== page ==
When I announced that work was sending me on trip to York I was assailed with recommendations – my cousin even gave me their local CAMRA magazine and some flyers he had picked up about local beer tours and breweries on a recent trip. Unfortunately for me there was a significant portion of work to be done watching experimental films with a bunch of film students so I only managed to get through a handful of the excellent pubs which York has to offer. A return trip is definitely on the cards, perhaps sans teenagers this time (almost definitely sans teenagers in fact, the Chief would have my badge).
Ye Olde Shambles Tavern, The Shambles – Small but perfectly formed
Ah, a micropub! Spoiler alert – this was my favourite pub in York because it was tiny, parochial, and enabled you to squeeze into the window and watch people go by with a reasonably priced (for York) beer flight. Rudgate Brewery has produced a few Shambles Tavern lines for this bar and you can enjoy three halves for a fiver. I went with Stumbler, an unobjectionable golden ale; Best Bitter which is nutty and sweet and very pleasant, and Dark ale which is pleasingly treacly but not too cloying. “Drink them from lightest to darkest” advised the 13 year old barman. I gave him short shrift. “This isn’t my first rodeo, sonny.”
There were three other punters aside from me in the tiny front bar and it was ‘packed’, however I believe there is much more space at the back and, as there is a food menu, probably many more tables. The introduction of a plate of ham and eggs into the cramped conditions around the bar would have been sheer lunacy.
The Guy Fawkes Inn, High Petergate – Made of wood
No visit to an ancient city such as York would be complete without an intimidatingly old boozer with lots of wood in proximity to gaslight and candles. Like Nellie’s in Beverly, East Yorkshire it prides itself on being old and dark but still has its modern touches so as not to scare away too many tourists. The pub was full but for some reason this magnificent oaken throne next to a suit of armour was unused – probably because it’s haunted or cursed or something – and so I sat there like a small, northern Queen with my pint of Centurion’s Ghost Ale. Apparently they invite buskers in to play for the assembled guests and pay them only in beer but there was none of this hokey unpleasantness when I was there (don’t get me started on buskers on pubs, I’ve had too many conversations drowned out by a tuneless rendition of No Woman No Cry).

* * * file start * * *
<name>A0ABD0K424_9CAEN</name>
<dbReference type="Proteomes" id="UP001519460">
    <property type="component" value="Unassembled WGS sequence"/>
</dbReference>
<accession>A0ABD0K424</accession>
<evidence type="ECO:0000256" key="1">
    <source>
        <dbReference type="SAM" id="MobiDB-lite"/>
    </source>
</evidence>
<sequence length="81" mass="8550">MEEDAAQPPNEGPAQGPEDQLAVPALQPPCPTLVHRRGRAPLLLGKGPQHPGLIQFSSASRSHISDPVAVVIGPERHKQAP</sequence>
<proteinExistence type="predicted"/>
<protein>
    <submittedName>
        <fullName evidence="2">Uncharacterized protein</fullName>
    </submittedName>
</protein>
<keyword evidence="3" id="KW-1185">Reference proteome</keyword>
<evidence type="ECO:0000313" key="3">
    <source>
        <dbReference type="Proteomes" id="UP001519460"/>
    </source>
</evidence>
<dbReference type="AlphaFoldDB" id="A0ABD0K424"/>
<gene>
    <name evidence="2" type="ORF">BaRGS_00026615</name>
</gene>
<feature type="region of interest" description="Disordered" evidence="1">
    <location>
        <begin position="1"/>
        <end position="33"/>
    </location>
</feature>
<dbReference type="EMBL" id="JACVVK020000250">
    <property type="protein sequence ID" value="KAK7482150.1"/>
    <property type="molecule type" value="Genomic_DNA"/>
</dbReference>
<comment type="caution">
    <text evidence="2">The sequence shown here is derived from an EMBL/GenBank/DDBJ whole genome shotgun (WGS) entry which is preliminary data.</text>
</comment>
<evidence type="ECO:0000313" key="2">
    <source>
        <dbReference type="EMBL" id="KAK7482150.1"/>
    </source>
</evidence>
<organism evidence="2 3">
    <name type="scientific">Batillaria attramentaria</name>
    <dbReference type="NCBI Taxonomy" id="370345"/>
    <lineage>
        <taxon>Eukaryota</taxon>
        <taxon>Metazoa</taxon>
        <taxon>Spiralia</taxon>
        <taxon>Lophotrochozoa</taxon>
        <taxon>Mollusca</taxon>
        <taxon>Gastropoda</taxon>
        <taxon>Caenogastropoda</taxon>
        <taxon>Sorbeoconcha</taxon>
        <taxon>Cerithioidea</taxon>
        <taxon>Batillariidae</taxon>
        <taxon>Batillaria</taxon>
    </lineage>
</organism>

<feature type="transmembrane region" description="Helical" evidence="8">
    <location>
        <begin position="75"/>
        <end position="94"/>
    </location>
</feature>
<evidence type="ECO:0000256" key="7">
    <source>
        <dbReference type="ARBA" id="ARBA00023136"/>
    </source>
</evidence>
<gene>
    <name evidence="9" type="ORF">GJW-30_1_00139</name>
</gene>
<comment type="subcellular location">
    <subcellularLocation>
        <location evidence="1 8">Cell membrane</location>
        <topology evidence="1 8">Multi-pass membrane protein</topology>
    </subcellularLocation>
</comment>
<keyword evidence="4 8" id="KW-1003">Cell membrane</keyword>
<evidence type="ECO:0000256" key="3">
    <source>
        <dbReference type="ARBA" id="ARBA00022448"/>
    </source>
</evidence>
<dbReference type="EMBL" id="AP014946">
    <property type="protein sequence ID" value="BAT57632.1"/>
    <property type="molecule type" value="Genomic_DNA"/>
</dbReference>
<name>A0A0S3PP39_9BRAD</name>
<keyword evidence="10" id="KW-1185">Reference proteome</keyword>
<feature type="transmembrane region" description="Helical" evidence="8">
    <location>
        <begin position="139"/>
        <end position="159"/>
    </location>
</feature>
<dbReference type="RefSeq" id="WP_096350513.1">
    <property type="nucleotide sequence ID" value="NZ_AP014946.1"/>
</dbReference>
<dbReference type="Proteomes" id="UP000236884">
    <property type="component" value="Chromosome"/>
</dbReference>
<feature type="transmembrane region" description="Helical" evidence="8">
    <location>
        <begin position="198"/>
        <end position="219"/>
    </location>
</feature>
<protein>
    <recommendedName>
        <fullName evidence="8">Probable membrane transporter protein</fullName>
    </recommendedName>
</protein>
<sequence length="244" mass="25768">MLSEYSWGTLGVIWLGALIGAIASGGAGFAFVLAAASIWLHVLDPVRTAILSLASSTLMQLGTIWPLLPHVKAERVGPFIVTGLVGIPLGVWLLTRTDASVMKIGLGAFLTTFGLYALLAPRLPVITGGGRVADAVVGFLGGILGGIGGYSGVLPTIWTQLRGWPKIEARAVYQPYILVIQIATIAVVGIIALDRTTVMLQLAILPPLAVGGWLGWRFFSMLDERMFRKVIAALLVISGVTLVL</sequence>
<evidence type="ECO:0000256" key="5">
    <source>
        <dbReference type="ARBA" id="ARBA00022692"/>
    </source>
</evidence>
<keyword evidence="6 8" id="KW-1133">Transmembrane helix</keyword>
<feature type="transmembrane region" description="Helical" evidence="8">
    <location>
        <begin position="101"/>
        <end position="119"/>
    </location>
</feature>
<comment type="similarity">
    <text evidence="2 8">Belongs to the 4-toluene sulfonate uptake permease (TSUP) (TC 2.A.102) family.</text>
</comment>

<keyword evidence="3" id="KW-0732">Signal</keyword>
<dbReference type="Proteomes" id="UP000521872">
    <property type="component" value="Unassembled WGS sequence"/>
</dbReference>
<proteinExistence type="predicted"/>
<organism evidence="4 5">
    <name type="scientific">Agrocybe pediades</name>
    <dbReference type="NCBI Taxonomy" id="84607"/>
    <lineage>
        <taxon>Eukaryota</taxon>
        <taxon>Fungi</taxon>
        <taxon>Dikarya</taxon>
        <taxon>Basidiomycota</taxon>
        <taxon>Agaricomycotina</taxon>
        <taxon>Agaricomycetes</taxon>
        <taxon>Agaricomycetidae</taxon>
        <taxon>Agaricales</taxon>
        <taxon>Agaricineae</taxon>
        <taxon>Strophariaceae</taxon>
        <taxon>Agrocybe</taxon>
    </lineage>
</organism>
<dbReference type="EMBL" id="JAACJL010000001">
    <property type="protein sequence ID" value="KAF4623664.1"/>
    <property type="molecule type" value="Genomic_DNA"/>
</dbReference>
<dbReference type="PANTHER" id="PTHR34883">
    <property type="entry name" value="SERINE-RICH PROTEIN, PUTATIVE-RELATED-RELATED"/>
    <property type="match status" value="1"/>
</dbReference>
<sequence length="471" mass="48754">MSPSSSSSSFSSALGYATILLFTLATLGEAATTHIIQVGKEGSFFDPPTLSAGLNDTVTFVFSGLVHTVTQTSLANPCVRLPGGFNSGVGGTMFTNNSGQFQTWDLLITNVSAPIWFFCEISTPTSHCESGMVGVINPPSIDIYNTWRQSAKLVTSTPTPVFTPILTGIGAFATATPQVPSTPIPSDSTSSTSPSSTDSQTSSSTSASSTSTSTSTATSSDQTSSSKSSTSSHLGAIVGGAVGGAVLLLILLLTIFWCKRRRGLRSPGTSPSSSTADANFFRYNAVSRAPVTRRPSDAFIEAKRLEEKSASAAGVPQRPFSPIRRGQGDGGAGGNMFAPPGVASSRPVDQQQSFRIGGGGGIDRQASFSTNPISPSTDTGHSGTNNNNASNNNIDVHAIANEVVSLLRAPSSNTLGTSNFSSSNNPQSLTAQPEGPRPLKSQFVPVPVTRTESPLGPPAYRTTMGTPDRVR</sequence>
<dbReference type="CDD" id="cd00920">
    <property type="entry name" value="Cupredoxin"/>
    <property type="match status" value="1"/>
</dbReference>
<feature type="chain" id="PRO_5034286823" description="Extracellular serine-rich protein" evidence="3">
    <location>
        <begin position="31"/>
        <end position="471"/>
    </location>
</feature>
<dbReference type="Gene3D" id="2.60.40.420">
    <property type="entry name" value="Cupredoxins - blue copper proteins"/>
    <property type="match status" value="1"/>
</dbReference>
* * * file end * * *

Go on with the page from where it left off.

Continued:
Ye Olde Star Inn, Stonegate – Hurray! It’s a hidden pub!
I love pubs which have a tiny street doorway but then open up to reveal a full size boozer like some kind of beautiful, boozy TARDIS. This is one of the best I have been in, it’s a Green King now but they have preserved the interior layout including a cozy snug and some very attractive stained glass. They also helpfully have a historical timeline posted outside so you can dream about the days when you could buy a whole pub for £25 and wish you were a time traveller. They were serving five cask ales including their very own Olde Starre Ale which was brewed for them by Moorhouses. “Do you mind having it in a handled glass?” asked the barmaid and no, indeed I did not mind. What a gem.
1331, Grape Lane – Lights, Squirrel Pie, Action
Those of you who know York will recall that it is a Google-Maps-defying maze of streets that aren’t streets, back alleys, covets, cuts, and wints. 1331 was almost impossible to find but it was a venue for one of the Aesthetica Short Film Festival’s screenings so persist I did. I very much enjoy Pubs Which Are Other Things Too (as opposed to Other Things Which Have A Bar In Them which are entirely different). This pub has a cinema on the top floor which seats about 30 and has pleather reclining chairs with a space for your beer. It’s quite wonderful. On the ground floor is your standard small bar/eaterie where they were serving a squirrel and pigeon pie as a starter (to be fair they are not going to get much meat off either creature so the pie is probably small). Wainwright on cask and a large selection of bottles and 2 for 1 cocktails. What fun!